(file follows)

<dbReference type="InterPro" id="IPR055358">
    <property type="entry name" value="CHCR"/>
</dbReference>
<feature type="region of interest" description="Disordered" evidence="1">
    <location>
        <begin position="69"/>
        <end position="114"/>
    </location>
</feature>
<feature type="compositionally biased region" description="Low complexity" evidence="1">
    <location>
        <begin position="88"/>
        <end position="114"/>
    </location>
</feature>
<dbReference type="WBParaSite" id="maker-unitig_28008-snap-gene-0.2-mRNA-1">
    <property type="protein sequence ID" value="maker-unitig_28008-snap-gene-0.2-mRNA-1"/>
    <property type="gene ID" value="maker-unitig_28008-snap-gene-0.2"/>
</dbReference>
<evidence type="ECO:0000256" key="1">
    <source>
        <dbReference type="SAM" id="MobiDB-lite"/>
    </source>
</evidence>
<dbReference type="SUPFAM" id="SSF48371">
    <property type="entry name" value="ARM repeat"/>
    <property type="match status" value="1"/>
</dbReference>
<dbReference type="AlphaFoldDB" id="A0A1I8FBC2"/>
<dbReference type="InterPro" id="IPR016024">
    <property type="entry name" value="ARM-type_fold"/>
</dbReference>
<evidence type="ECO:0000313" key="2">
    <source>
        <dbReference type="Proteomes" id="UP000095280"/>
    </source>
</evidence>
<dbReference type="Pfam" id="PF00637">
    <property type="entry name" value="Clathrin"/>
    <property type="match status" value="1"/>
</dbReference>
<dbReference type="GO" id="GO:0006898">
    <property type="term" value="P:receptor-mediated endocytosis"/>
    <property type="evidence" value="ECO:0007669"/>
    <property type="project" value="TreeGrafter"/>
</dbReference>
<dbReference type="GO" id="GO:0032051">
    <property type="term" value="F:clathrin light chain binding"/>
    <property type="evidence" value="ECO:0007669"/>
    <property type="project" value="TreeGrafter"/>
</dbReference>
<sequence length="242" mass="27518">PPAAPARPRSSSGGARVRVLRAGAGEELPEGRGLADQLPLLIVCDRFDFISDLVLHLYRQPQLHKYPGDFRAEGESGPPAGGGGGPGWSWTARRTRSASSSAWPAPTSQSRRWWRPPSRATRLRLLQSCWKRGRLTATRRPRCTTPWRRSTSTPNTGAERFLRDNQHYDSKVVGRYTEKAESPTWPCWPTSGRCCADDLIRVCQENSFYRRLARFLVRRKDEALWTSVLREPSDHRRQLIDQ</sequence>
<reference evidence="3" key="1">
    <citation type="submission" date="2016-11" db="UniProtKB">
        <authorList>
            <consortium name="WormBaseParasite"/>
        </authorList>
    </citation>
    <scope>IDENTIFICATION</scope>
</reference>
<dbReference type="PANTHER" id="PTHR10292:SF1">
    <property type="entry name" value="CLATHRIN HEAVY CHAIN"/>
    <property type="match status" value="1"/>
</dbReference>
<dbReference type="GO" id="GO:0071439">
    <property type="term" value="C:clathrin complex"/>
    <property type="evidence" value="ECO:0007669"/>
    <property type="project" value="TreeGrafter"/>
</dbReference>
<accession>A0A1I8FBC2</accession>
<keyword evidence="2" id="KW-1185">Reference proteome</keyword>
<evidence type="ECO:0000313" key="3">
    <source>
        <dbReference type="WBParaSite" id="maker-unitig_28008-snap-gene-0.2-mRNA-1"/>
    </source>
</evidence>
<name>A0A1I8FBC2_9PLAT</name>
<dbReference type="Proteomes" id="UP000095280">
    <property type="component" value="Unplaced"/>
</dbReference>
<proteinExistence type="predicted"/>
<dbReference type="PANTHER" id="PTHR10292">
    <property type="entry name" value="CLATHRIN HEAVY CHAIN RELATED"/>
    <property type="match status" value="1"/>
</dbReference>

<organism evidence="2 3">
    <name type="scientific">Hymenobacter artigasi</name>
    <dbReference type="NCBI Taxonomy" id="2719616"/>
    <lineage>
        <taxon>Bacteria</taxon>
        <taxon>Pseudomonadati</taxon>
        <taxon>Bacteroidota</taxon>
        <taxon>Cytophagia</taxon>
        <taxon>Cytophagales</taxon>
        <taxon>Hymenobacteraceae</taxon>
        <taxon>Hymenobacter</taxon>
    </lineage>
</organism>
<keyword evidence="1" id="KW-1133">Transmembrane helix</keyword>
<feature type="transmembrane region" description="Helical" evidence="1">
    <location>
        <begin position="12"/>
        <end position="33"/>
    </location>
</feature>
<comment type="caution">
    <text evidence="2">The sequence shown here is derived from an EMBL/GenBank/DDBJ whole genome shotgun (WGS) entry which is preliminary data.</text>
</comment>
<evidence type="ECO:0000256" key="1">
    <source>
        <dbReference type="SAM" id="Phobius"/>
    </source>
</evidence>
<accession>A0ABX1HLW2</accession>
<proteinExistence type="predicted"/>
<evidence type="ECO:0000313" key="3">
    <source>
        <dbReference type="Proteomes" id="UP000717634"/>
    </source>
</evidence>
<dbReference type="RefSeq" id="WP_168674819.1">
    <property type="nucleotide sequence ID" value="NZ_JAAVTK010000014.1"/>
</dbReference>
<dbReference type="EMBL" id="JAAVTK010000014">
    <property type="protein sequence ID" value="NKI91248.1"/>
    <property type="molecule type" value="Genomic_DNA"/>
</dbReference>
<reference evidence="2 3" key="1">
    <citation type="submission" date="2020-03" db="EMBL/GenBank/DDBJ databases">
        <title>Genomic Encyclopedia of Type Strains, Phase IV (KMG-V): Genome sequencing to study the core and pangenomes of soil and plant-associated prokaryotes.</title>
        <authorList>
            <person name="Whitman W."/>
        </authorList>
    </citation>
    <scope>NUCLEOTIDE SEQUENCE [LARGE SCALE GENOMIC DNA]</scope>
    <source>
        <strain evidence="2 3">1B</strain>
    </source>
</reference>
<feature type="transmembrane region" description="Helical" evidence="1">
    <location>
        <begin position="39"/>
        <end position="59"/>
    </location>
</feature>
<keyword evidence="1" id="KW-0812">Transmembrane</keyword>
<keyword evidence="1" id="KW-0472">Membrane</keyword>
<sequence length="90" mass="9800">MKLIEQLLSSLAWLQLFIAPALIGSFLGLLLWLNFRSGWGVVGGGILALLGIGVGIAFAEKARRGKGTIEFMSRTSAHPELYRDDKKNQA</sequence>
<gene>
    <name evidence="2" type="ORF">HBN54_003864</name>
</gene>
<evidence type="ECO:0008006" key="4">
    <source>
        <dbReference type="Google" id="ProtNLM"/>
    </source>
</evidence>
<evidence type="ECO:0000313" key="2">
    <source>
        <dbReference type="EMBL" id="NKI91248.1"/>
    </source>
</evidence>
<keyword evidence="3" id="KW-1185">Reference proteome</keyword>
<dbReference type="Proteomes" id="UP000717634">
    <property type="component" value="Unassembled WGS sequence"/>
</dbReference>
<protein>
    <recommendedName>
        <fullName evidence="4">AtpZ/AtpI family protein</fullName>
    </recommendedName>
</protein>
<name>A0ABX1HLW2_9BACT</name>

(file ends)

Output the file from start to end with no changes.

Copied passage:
<dbReference type="InterPro" id="IPR055358">
    <property type="entry name" value="CHCR"/>
</dbReference>
<feature type="region of interest" description="Disordered" evidence="1">
    <location>
        <begin position="69"/>
        <end position="114"/>
    </location>
</feature>
<feature type="compositionally biased region" description="Low complexity" evidence="1">
    <location>
        <begin position="88"/>
        <end position="114"/>
    </location>
</feature>
<dbReference type="WBParaSite" id="maker-unitig_28008-snap-gene-0.2-mRNA-1">
    <property type="protein sequence ID" value="maker-unitig_28008-snap-gene-0.2-mRNA-1"/>
    <property type="gene ID" value="maker-unitig_28008-snap-gene-0.2"/>
</dbReference>
<evidence type="ECO:0000256" key="1">
    <source>
        <dbReference type="SAM" id="MobiDB-lite"/>
    </source>
</evidence>
<dbReference type="SUPFAM" id="SSF48371">
    <property type="entry name" value="ARM repeat"/>
    <property type="match status" value="1"/>
</dbReference>
<dbReference type="AlphaFoldDB" id="A0A1I8FBC2"/>
<dbReference type="InterPro" id="IPR016024">
    <property type="entry name" value="ARM-type_fold"/>
</dbReference>
<evidence type="ECO:0000313" key="2">
    <source>
        <dbReference type="Proteomes" id="UP000095280"/>
    </source>
</evidence>
<dbReference type="Pfam" id="PF00637">
    <property type="entry name" value="Clathrin"/>
    <property type="match status" value="1"/>
</dbReference>
<dbReference type="GO" id="GO:0006898">
    <property type="term" value="P:receptor-mediated endocytosis"/>
    <property type="evidence" value="ECO:0007669"/>
    <property type="project" value="TreeGrafter"/>
</dbReference>
<dbReference type="GO" id="GO:0032051">
    <property type="term" value="F:clathrin light chain binding"/>
    <property type="evidence" value="ECO:0007669"/>
    <property type="project" value="TreeGrafter"/>
</dbReference>
<sequence length="242" mass="27518">PPAAPARPRSSSGGARVRVLRAGAGEELPEGRGLADQLPLLIVCDRFDFISDLVLHLYRQPQLHKYPGDFRAEGESGPPAGGGGGPGWSWTARRTRSASSSAWPAPTSQSRRWWRPPSRATRLRLLQSCWKRGRLTATRRPRCTTPWRRSTSTPNTGAERFLRDNQHYDSKVVGRYTEKAESPTWPCWPTSGRCCADDLIRVCQENSFYRRLARFLVRRKDEALWTSVLREPSDHRRQLIDQ</sequence>
<reference evidence="3" key="1">
    <citation type="submission" date="2016-11" db="UniProtKB">
        <authorList>
            <consortium name="WormBaseParasite"/>
        </authorList>
    </citation>
    <scope>IDENTIFICATION</scope>
</reference>
<dbReference type="PANTHER" id="PTHR10292:SF1">
    <property type="entry name" value="CLATHRIN HEAVY CHAIN"/>
    <property type="match status" value="1"/>
</dbReference>
<dbReference type="GO" id="GO:0071439">
    <property type="term" value="C:clathrin complex"/>
    <property type="evidence" value="ECO:0007669"/>
    <property type="project" value="TreeGrafter"/>
</dbReference>
<accession>A0A1I8FBC2</accession>
<keyword evidence="2" id="KW-1185">Reference proteome</keyword>
<evidence type="ECO:0000313" key="3">
    <source>
        <dbReference type="WBParaSite" id="maker-unitig_28008-snap-gene-0.2-mRNA-1"/>
    </source>
</evidence>
<name>A0A1I8FBC2_9PLAT</name>
<dbReference type="Proteomes" id="UP000095280">
    <property type="component" value="Unplaced"/>
</dbReference>
<proteinExistence type="predicted"/>
<dbReference type="PANTHER" id="PTHR10292">
    <property type="entry name" value="CLATHRIN HEAVY CHAIN RELATED"/>
    <property type="match status" value="1"/>
</dbReference>

<organism evidence="2 3">
    <name type="scientific">Hymenobacter artigasi</name>
    <dbReference type="NCBI Taxonomy" id="2719616"/>
    <lineage>
        <taxon>Bacteria</taxon>
        <taxon>Pseudomonadati</taxon>
        <taxon>Bacteroidota</taxon>
        <taxon>Cytophagia</taxon>
        <taxon>Cytophagales</taxon>
        <taxon>Hymenobacteraceae</taxon>
        <taxon>Hymenobacter</taxon>
    </lineage>
</organism>
<keyword evidence="1" id="KW-1133">Transmembrane helix</keyword>
<feature type="transmembrane region" description="Helical" evidence="1">
    <location>
        <begin position="12"/>
        <end position="33"/>
    </location>
</feature>
<comment type="caution">
    <text evidence="2">The sequence shown here is derived from an EMBL/GenBank/DDBJ whole genome shotgun (WGS) entry which is preliminary data.</text>
</comment>
<evidence type="ECO:0000256" key="1">
    <source>
        <dbReference type="SAM" id="Phobius"/>
    </source>
</evidence>
<accession>A0ABX1HLW2</accession>
<proteinExistence type="predicted"/>
<evidence type="ECO:0000313" key="3">
    <source>
        <dbReference type="Proteomes" id="UP000717634"/>
    </source>
</evidence>
<dbReference type="RefSeq" id="WP_168674819.1">
    <property type="nucleotide sequence ID" value="NZ_JAAVTK010000014.1"/>
</dbReference>
<dbReference type="EMBL" id="JAAVTK010000014">
    <property type="protein sequence ID" value="NKI91248.1"/>
    <property type="molecule type" value="Genomic_DNA"/>
</dbReference>
<reference evidence="2 3" key="1">
    <citation type="submission" date="2020-03" db="EMBL/GenBank/DDBJ databases">
        <title>Genomic Encyclopedia of Type Strains, Phase IV (KMG-V): Genome sequencing to study the core and pangenomes of soil and plant-associated prokaryotes.</title>
        <authorList>
            <person name="Whitman W."/>
        </authorList>
    </citation>
    <scope>NUCLEOTIDE SEQUENCE [LARGE SCALE GENOMIC DNA]</scope>
    <source>
        <strain evidence="2 3">1B</strain>
    </source>
</reference>
<feature type="transmembrane region" description="Helical" evidence="1">
    <location>
        <begin position="39"/>
        <end position="59"/>
    </location>
</feature>
<keyword evidence="1" id="KW-0812">Transmembrane</keyword>
<keyword evidence="1" id="KW-0472">Membrane</keyword>
<sequence length="90" mass="9800">MKLIEQLLSSLAWLQLFIAPALIGSFLGLLLWLNFRSGWGVVGGGILALLGIGVGIAFAEKARRGKGTIEFMSRTSAHPELYRDDKKNQA</sequence>
<gene>
    <name evidence="2" type="ORF">HBN54_003864</name>
</gene>
<evidence type="ECO:0008006" key="4">
    <source>
        <dbReference type="Google" id="ProtNLM"/>
    </source>
</evidence>
<evidence type="ECO:0000313" key="2">
    <source>
        <dbReference type="EMBL" id="NKI91248.1"/>
    </source>
</evidence>
<keyword evidence="3" id="KW-1185">Reference proteome</keyword>
<dbReference type="Proteomes" id="UP000717634">
    <property type="component" value="Unassembled WGS sequence"/>
</dbReference>
<protein>
    <recommendedName>
        <fullName evidence="4">AtpZ/AtpI family protein</fullName>
    </recommendedName>
</protein>
<name>A0ABX1HLW2_9BACT</name>